Olympic finalist Tero Pitkämäki, 23, this afternoon launched his spear to 91.53m, the longest throw in the world since 2002, making the young Finn the sixth furthest thrower in history. The performance took place in the third meeting of the Finnish Federation’s annual Elite Games series.
In the process, Pitkämäki, the U23 European bronze medallist and currently IAAF World Ranked fifth, beat Olympic champion Andreas Thorkildsen of Norway, behind who he had finished in eighth place last summer in Athens.
Norwegian record, twice
Thorkildsen, 23, the world's second ranked thrower, also improved his personal best (86.50 - 2004) to 86.82, and had a much better balanced series. In fact he twice bettered the Norwegian national record, his first 86.81m was a record, as was his third, 86.82m, as well. The earlier record had been held by Pål Arne Fagernes 86.74m from the Sydney Olympics qualification in 2000. Fagernes tragically died in a car accident on 4 August, 2003.
There is no doubting that Finland, the traditional home of the discipline now has a firm medal bet for the forthcoming 10th IAAF World Championships in Athletics, Helsinki, Finland (6 – 14 August), after a two year global championship medal drought.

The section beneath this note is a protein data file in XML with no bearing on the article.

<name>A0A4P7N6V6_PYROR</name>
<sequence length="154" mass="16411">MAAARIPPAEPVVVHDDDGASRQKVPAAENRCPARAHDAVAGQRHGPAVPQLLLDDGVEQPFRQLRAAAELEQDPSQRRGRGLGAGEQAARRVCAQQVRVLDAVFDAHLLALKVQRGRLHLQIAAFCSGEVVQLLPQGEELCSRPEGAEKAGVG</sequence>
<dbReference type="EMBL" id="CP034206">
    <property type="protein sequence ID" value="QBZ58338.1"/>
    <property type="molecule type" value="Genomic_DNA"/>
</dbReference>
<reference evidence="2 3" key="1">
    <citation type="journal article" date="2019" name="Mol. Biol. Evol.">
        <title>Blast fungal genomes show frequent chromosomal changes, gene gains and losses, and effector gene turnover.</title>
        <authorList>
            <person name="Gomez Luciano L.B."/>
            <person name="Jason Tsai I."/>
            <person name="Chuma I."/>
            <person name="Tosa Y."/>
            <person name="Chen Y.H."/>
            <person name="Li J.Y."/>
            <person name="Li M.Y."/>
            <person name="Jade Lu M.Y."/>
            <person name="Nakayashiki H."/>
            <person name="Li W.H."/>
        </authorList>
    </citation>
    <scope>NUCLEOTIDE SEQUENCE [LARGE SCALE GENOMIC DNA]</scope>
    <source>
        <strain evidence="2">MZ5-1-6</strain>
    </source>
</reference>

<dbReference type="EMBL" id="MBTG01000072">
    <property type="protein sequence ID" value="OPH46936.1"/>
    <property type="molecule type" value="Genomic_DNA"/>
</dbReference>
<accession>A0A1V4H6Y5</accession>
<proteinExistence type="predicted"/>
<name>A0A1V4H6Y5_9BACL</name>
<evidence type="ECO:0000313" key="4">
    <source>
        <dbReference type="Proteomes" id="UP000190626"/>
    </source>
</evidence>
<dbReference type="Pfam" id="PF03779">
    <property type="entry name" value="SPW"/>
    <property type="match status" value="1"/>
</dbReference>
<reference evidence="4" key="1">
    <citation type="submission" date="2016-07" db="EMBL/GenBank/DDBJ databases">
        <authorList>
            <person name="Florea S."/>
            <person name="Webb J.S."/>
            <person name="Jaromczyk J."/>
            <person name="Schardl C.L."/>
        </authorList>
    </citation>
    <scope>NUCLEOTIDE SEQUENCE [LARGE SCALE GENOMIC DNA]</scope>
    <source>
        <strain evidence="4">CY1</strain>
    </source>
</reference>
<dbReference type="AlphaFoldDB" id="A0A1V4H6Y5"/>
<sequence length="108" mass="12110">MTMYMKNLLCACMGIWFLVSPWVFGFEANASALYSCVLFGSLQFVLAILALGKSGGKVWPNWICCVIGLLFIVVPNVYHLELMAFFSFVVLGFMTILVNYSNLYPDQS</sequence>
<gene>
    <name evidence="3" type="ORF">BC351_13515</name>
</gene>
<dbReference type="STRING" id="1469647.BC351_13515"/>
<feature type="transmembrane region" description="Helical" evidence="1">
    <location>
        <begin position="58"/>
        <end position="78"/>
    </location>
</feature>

The day of the Javelin Throw Final is 10 August, and the Helsinki Olympic Stadium is already fully booked for that night.
Pitkämäki has a good plan to handle that pressured situation:
"I must throw again over 90 metres! I got a great help from the tail wind today, but I never dared to dream about this kind of throw. Perhaps 87 - 88 metres, but never 91 and something!"
"Yes, I expected about the same result as Tero, so this was even a bomb for me. Just before his 5th attempt I said to him: “now it goes!” – and it certainly did, said Pitkämäki´s coach Hannu Kangas.
For this season Pitkämäki set an aim of 87.50 metres, but now he must reset a new goal.
"The medal in Helsinki is on my mind, but most important is to keep in this shape."
TDK Golden League schedule
Pitkämäki will compete in Paris, Rome and the Oslo meetings of the TDK Golden League, and at home at the GE Money Grand Prix (Helsinki IAAF Grand Prix) as well as at the Finnish Championships in Pori, 15 – 17 July.
"Unfortunately I must pass the Finnish Javelin Carnival in Pihtipudas on 10 July. It will take place about 40 hours after Rome. I don´t want to take that risk."
Pitkämäki's previous best of 85.90m was achieved last weekend at the Euroepan Cup First Division match in Gävle, Sweden, which he won, and in which the Finnish team as a whole gained promotion to the Super League. He began 2005 with a PB of 84.64m.
Olympic champion making good recovery
Thorkildsen went through an Achilles tendon operation last autumn, and has had a difficult start to his summer season, but now it seems that he is in a good shape again.
"I have found a good pair of throwing shoes and my technique is improving day by day. I saw Tero's massive one and I think it was not a perfect throw – he has a capacity for even more this season," said Norwegian.